Online companies, such as POGO, which seeks to allow whistleblowers to submit information with encryption in order to skirt NSA survellience are being hit with subpoenas to ‘turn over their data'.
POGO, for example, is an online submission tool that was immediately launched after the VA scandal broke -to date it has received over 700 tips of abuse and mismanagement in the VA. It has since been hit with a subpoena by the VA Inspector General to turn over whatever incriminating data it has against the VA.
POGO has refused and has stated that they are prepared to go to jail rather than comply.
On Monday, POGO told the Obama administration that it would not comply with the subpoena. Most government agencies have such subpoena powers, and they have been doled out hundreds of thousands of times, all with the signature of federal officials as no judge is required. The subpoenas demand that utilities, ISPs, telecommunication companies, banks, hospitals, and bookstores cough up information if the authorities deem it relevant to an investigation.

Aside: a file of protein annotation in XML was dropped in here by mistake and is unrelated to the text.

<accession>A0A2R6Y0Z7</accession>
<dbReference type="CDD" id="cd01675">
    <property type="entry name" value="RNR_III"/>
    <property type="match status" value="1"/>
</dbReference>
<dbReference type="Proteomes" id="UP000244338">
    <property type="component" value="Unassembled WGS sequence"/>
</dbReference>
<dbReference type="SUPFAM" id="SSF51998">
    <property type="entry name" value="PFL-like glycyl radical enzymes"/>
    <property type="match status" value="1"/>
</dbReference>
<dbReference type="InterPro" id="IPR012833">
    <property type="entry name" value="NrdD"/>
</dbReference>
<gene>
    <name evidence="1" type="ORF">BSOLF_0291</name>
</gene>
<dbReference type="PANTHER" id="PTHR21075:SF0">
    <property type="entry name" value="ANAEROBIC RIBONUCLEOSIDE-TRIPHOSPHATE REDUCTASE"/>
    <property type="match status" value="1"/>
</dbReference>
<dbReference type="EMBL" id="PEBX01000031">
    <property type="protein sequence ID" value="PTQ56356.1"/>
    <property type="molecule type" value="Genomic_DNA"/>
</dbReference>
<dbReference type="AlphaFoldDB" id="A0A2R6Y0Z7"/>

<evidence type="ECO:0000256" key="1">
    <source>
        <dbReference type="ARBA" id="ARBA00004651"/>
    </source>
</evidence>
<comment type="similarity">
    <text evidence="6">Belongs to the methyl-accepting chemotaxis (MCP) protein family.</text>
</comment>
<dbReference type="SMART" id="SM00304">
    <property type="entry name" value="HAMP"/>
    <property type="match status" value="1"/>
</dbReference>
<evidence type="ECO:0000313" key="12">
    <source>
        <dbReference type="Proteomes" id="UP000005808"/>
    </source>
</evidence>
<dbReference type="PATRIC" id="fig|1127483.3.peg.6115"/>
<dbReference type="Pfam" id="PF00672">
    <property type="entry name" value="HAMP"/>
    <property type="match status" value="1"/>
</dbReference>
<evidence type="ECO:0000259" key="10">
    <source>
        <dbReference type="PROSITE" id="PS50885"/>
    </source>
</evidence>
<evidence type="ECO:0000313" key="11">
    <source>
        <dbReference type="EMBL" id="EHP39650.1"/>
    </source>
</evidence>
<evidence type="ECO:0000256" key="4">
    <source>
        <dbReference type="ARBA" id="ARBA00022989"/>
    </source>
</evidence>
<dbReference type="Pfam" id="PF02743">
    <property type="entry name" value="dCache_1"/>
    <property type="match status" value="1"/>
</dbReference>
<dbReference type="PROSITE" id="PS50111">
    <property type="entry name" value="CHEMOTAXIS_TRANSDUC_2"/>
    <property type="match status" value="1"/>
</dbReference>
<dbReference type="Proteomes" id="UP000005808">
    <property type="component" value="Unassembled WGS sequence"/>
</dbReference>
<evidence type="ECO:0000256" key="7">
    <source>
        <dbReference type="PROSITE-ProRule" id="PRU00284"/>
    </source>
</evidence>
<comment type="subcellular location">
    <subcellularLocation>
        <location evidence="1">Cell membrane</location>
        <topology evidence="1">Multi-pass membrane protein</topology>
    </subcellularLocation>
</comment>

If the VA doesn’t drop its subpoena, POGO said it would never turn the data over, even if ordered to by a judge.
“We are certainly prepared to go to court,” Newman said. “We are certainly prepared to go to jail to prevent any of that information from being released.”
Counterintuitively, this is really good news. It exposes the complete and total fear of those in power of any sort of transparency. Moreover, the fact that people are willing to go to jail to defend the Constitution is a sign that true dissent is rising and fear of repercussions becoming less important.
A fearless and committed population cannot lose.
In a related story, Microsoft, of all companies, is pushing back against federal prosecutors’ request for data stored in an overseas data center. What is so incredible about this is that Microsoft has been seen as one of the biggest government lapdogs of all the large U.S. technology companies. Let’s not forget that the company was the first participant in the NSA’s prism program. They joined on 9/11/07.
From the New York Times:
Microsoft is challenging the authority of federal prosecutors to force the giant technology company to hand over a customer’s email stored in a data center in Ireland.
The objection is believed to be the first time a corporation has challenged a domestic search warrant seeking digital information overseas. The case has attracted the concern of privacy groups and major United States technology companies, which are already under pressure from foreign governments worried that the personal data of their citizens is not adequately protected in the data centers of American companies.